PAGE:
W.E.B. Du Bois on Booker T. Washington (1903) Primary Source Activity

du bois

“Mr. Washington represents in Negro thought the old attitude of adjustment and submission; but adjustment at such a peculiar time as to make his programme unique. This is an age of unusual economic development, and Mr. Washington’s programme naturally takes an economic cast, becoming a gospel of Work and Money to such an extent as apparently almost completely to overshadow the higher aims of life.

Moreover, this is an age when the more advanced races are coming in closer contact with the less developed races, and the race-feeling is therefore intensified; and Mr. Washington’s programme practically accepts the alleged inferiority of the Negro races. Again, in our own land, the reaction from the sentiment of war time has given impetus to race-prejudice against Negroes, and Mr. Washington withdraws many of the high demands of Negroes as men and American citizens. In other periods of intensified prejudice all the Negro’s tendency to self-assertion has been called forth; at this period a policy of submission is advocated. In the history of nearly all other races and peoples the doctrine preached at such crises has been that manly self-respect is worth more than lands and houses, and that a people who voluntarily surrender such respect, or cease striving for it, are not worth civilizing.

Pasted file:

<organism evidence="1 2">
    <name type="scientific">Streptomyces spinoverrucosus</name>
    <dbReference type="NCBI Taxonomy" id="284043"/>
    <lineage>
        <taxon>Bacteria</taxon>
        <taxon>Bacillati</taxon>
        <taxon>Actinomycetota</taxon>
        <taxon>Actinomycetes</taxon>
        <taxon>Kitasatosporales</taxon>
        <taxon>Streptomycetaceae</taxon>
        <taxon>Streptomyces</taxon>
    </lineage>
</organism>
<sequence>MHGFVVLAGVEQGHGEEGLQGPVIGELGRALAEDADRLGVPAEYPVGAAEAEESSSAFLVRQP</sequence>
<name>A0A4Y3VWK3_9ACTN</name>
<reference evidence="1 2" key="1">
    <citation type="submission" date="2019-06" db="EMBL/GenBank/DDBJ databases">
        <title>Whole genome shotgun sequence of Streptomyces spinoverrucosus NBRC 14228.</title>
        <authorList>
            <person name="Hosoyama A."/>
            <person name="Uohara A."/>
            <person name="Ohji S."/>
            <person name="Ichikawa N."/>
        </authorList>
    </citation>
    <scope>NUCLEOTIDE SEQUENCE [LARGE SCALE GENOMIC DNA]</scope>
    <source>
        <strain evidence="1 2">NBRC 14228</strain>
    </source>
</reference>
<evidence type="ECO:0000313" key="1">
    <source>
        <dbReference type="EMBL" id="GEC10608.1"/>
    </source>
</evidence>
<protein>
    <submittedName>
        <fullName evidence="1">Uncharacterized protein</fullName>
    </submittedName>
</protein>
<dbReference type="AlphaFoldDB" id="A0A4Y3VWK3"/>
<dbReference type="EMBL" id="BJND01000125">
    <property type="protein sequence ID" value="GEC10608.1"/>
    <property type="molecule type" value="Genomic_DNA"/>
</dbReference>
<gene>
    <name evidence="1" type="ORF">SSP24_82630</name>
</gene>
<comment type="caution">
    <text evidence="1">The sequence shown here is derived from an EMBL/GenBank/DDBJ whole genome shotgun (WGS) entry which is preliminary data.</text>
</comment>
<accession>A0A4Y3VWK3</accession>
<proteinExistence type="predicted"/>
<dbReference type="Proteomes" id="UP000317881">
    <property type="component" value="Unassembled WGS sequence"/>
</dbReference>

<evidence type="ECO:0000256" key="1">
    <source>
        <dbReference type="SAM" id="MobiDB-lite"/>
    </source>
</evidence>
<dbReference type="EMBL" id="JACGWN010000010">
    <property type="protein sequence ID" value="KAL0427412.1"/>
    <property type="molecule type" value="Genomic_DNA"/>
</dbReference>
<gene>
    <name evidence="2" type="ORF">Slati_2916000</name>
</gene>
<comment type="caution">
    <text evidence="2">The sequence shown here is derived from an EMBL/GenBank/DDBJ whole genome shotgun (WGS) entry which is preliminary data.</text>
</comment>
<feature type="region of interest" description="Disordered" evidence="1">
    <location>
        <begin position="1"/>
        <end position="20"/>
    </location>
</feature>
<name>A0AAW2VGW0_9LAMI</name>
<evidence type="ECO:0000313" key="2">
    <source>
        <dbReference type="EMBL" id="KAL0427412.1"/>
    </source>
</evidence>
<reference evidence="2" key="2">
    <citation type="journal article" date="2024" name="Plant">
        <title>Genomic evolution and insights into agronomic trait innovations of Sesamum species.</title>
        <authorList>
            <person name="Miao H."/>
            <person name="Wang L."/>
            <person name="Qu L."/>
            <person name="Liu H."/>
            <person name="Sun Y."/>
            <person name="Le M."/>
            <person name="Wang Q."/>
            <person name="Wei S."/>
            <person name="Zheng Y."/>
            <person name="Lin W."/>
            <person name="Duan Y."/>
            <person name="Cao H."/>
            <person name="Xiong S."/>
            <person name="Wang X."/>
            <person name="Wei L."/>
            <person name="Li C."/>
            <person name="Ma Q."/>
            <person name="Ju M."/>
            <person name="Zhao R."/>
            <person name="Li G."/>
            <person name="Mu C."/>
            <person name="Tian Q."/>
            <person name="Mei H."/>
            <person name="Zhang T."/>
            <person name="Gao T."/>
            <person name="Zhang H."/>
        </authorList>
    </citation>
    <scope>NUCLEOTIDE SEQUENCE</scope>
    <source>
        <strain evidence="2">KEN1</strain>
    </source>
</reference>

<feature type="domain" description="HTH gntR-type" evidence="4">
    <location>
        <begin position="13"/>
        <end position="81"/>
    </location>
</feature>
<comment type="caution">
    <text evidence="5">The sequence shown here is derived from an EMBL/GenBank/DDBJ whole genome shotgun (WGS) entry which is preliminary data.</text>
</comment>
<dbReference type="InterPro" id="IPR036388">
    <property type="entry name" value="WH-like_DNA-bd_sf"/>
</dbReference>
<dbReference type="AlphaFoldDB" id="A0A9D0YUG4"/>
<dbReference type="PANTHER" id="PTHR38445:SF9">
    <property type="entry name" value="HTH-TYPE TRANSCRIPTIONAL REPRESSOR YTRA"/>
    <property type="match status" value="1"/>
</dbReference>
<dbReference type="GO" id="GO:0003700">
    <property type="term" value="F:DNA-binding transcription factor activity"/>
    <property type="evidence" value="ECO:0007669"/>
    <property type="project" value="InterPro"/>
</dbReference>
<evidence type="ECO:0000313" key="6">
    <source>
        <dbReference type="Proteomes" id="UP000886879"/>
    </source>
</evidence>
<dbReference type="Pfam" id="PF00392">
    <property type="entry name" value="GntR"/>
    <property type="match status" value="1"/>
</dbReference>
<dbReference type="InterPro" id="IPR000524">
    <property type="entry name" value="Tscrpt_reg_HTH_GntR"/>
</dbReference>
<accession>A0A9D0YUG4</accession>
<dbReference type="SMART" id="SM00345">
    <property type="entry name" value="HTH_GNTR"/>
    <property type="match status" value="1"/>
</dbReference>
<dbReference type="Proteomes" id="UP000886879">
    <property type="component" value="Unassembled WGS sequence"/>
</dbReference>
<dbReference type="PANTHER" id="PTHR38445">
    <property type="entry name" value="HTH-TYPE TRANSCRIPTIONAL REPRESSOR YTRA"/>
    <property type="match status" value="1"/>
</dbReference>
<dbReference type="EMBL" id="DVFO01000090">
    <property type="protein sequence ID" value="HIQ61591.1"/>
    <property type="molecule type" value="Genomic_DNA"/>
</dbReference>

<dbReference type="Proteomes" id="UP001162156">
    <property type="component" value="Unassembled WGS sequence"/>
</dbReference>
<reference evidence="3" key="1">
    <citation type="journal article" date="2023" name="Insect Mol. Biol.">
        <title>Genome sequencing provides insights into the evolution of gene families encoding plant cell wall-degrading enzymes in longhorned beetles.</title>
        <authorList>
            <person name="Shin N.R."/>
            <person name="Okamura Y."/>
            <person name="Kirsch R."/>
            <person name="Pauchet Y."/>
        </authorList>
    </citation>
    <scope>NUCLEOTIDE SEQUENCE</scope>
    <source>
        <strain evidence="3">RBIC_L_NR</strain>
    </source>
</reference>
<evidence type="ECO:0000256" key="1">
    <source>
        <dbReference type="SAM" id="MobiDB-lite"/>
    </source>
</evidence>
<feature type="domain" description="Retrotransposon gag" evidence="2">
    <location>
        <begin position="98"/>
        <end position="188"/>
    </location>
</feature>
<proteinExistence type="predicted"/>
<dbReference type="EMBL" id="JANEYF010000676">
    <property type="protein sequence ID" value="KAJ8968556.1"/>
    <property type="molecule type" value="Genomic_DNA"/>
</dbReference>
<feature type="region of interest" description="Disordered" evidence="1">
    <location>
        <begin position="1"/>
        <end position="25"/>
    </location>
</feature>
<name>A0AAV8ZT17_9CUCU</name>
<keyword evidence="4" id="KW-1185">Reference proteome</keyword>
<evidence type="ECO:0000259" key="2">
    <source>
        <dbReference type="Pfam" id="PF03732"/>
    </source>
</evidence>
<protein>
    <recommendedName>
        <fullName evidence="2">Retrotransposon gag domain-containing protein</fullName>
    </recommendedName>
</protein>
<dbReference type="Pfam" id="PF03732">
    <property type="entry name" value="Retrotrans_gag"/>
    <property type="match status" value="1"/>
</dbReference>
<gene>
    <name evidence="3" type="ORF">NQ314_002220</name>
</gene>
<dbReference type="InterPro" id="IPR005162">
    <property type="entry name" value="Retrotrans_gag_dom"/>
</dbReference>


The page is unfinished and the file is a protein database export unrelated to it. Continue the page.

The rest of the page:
In answer to this, it has been claimed that the Negro can survive only through submission. Mr. Washington distinctly asks that black people give up, at least for the present, three things,–

First, political power,
Second, insistence on civil rights,
Third, higher education of Negro youth,–”

Click on the link below to download the full primary source document with analysis questions.

Du Bois on Booker T Washington Primary Source Activity

 

 

Advertisements

About historymartinez

Social Studies Department Chair, Room A305 Tutoring Mondays @ 4:15 pm & Wednesdays @ 8:00 a.m.
This entry was posted in Gilded Age & Industrial Revolution Era, Gilded Age & Progressive Era, Populist Era & Industrial Revolution, U.S. History. Bookmark the permalink.

Leave a Reply

Fill in your details below or click an icon to log in:

WordPress.com Logo

You are commenting using your WordPress.com account. Log Out / Change )

Twitter picture

You are commenting using your Twitter account. Log Out / Change )

Facebook photo

You are commenting using your Facebook account. Log Out / Change )

Google+ photo

You are commenting using your Google+ account. Log Out / Change )

Connecting to %s